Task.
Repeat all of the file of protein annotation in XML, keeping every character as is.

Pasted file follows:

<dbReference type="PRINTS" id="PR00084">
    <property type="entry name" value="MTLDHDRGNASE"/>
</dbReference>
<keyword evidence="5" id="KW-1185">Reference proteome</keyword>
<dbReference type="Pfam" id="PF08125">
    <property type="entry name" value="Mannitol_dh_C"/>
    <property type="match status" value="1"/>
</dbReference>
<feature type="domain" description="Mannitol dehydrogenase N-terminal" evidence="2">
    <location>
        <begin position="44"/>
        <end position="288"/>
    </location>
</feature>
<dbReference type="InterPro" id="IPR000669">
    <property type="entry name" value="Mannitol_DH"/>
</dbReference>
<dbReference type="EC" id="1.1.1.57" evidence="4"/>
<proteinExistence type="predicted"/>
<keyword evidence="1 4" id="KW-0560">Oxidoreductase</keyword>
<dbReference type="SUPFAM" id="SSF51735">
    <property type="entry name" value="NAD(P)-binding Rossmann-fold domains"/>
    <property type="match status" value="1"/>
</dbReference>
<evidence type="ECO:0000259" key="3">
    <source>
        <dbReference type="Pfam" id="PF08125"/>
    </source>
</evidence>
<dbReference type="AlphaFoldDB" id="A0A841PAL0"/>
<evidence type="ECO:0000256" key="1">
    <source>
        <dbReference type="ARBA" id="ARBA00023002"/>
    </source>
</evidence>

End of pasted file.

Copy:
<dbReference type="PRINTS" id="PR00084">
    <property type="entry name" value="MTLDHDRGNASE"/>
</dbReference>
<keyword evidence="5" id="KW-1185">Reference proteome</keyword>
<dbReference type="Pfam" id="PF08125">
    <property type="entry name" value="Mannitol_dh_C"/>
    <property type="match status" value="1"/>
</dbReference>
<feature type="domain" description="Mannitol dehydrogenase N-terminal" evidence="2">
    <location>
        <begin position="44"/>
        <end position="288"/>
    </location>
</feature>
<dbReference type="InterPro" id="IPR000669">
    <property type="entry name" value="Mannitol_DH"/>
</dbReference>
<dbReference type="EC" id="1.1.1.57" evidence="4"/>
<proteinExistence type="predicted"/>
<keyword evidence="1 4" id="KW-0560">Oxidoreductase</keyword>
<dbReference type="SUPFAM" id="SSF51735">
    <property type="entry name" value="NAD(P)-binding Rossmann-fold domains"/>
    <property type="match status" value="1"/>
</dbReference>
<evidence type="ECO:0000259" key="3">
    <source>
        <dbReference type="Pfam" id="PF08125"/>
    </source>
</evidence>
<dbReference type="AlphaFoldDB" id="A0A841PAL0"/>
<evidence type="ECO:0000256" key="1">
    <source>
        <dbReference type="ARBA" id="ARBA00023002"/>
    </source>
</evidence>